Brucellosis is an infectious disease caused by infection with the bacterium Brucella. This disease affects all organs and is often caused by contact with an infected animal, non-pasteurized milk, or other infected material. Brucella infections may be contagious, but they can also be accidental. This illness is present worldwide and can affect both children and adults. Treatment for brucellosis can take months, but the infection can be treated with antibiotics.
ELISA tests can detect the presence of human IgG antibodies against Brucella in blood or serum samples. However, the test has limited use as a diagnostic tool, and new specimens must be collected 14 to 21 days after contact with the infected person. ELISA assays are not approved by the US Food and Drug Administration (FDA). ELISA tests use an antigen from Brucella abortus strain W99. Cross-reactivity between ELISA assays and other Brucella species exists, so they are not suitable for distinguishing different infections at a species level.
ELISA is the most widely used diagnostic assay for brucellosis. It provides good specificity and sensitivity. Brucella-specific IgM antibodies are produced in the first week of infection, and reach their maximum two months after infection. By contrast, a high-quality anti-Brucella-IgG test correlates more closely with the clinical course, preventing erroneous diagnosis. When finishing, there always need an ELISA washer to clean the residues on the plate.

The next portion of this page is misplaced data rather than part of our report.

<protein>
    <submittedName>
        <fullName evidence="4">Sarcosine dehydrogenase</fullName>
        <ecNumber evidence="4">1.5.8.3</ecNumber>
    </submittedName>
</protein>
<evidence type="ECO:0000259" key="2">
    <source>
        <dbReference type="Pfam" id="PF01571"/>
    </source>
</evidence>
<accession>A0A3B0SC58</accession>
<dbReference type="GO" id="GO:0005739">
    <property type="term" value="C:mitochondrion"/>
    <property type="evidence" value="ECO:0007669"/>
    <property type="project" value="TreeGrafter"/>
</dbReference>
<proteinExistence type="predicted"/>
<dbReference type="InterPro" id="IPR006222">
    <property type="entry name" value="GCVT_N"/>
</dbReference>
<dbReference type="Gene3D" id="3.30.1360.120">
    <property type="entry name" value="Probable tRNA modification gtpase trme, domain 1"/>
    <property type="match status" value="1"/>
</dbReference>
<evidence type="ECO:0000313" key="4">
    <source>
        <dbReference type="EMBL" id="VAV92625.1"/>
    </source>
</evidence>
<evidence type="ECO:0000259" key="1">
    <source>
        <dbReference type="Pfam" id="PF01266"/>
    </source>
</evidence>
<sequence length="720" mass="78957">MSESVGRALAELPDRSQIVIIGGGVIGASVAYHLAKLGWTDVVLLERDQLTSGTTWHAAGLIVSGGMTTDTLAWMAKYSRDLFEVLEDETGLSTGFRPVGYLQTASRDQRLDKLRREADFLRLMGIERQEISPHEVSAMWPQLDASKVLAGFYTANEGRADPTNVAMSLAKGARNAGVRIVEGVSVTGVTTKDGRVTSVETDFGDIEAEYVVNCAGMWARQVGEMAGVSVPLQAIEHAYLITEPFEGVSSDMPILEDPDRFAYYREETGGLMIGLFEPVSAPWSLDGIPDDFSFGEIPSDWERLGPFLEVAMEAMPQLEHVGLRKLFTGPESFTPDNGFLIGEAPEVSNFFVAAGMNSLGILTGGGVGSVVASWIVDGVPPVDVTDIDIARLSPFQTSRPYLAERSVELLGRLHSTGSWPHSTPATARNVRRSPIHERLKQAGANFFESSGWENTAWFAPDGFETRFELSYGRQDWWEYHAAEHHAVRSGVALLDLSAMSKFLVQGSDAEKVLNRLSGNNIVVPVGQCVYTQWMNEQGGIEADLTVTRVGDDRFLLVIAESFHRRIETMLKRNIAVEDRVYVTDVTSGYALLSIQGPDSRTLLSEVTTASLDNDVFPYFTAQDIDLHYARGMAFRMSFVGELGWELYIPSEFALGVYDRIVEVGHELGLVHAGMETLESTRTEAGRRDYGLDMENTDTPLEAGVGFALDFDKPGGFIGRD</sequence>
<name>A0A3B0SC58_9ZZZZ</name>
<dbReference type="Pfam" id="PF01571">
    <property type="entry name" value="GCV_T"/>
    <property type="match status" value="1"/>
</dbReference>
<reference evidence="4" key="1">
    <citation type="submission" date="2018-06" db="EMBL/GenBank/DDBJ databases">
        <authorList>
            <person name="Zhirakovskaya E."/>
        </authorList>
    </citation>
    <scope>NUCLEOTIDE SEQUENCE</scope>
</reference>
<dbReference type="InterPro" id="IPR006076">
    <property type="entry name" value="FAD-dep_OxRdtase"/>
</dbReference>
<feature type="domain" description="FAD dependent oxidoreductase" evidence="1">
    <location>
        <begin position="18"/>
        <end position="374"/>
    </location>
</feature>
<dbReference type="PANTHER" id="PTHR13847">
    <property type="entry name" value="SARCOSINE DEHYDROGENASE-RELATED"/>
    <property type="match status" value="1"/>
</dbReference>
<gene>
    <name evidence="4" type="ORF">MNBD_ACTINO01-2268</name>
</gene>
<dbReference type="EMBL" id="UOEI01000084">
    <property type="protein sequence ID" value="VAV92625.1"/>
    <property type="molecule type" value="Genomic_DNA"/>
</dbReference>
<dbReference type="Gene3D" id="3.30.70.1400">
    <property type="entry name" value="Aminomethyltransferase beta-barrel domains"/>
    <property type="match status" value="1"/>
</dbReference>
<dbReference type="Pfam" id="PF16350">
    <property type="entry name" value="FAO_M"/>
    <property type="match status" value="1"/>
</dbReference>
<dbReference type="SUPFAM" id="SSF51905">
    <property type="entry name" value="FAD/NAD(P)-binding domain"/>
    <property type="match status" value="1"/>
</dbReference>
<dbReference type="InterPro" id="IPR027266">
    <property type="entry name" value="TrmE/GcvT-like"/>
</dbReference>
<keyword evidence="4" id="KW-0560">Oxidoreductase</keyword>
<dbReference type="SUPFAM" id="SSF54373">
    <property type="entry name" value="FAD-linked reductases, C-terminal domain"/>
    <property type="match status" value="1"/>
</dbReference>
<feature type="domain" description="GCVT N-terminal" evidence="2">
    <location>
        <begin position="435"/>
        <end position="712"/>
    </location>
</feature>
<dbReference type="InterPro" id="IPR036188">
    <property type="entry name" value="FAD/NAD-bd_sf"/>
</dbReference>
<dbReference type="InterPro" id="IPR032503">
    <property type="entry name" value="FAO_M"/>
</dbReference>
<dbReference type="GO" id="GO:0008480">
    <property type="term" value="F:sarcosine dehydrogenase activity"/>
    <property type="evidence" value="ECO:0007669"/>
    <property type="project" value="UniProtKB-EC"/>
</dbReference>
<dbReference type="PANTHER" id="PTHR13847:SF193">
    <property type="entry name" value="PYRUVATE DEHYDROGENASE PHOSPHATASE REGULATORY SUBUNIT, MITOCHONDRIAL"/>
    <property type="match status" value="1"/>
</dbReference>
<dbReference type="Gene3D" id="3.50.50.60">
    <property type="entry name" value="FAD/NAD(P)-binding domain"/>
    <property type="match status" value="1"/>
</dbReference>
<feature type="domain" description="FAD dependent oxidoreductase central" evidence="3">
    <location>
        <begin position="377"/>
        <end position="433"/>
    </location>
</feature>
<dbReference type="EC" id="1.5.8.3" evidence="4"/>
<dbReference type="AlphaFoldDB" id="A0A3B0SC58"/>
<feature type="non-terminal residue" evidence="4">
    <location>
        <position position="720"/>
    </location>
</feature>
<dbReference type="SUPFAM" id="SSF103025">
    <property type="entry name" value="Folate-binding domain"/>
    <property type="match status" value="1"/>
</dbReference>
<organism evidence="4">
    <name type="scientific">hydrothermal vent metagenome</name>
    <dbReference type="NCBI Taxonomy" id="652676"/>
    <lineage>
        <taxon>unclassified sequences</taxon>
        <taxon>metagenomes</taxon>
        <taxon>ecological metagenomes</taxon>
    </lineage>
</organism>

Among the patients studied, 94 patients tested positive for Brucella-specific antibodies. Of these, 18 patients were asymptomatic and four of them had positive serology results. Six of these patients also had a history of brucellosis. In addition to identifying brucellosis, this study also identified the presence of antibodies to other bacteria. The researchers analyzed patients' medical files to assess whether they had previous exposure to Brucella.
The disease is most common in Saudi Arabia and endemic in many countries. In the 1990s, it was most common in the Middle East, although prevalence has dropped since then. In Saudi Arabia, a large number of patients with the disease have been treated in an ID clinic. Their most common presenting complaints were fever and musculoskeletal pain. Serology revealed varying patterns of positivity between IgG and IgM antibodies. A blood culture and RSAT tests were performed for confirmation.
There are four medically relevant species of Brucella. In humans, it is caused by contact with infected animals and unpasteurized milk. The bacteria usually enter the body through skin lesions or the subserosa or subcutis. Infected animals can cause infections, and the disease can be fatal. The best treatment for brucellosis is prevention. If you're infected with Brucella, it's important to seek medical attention immediately.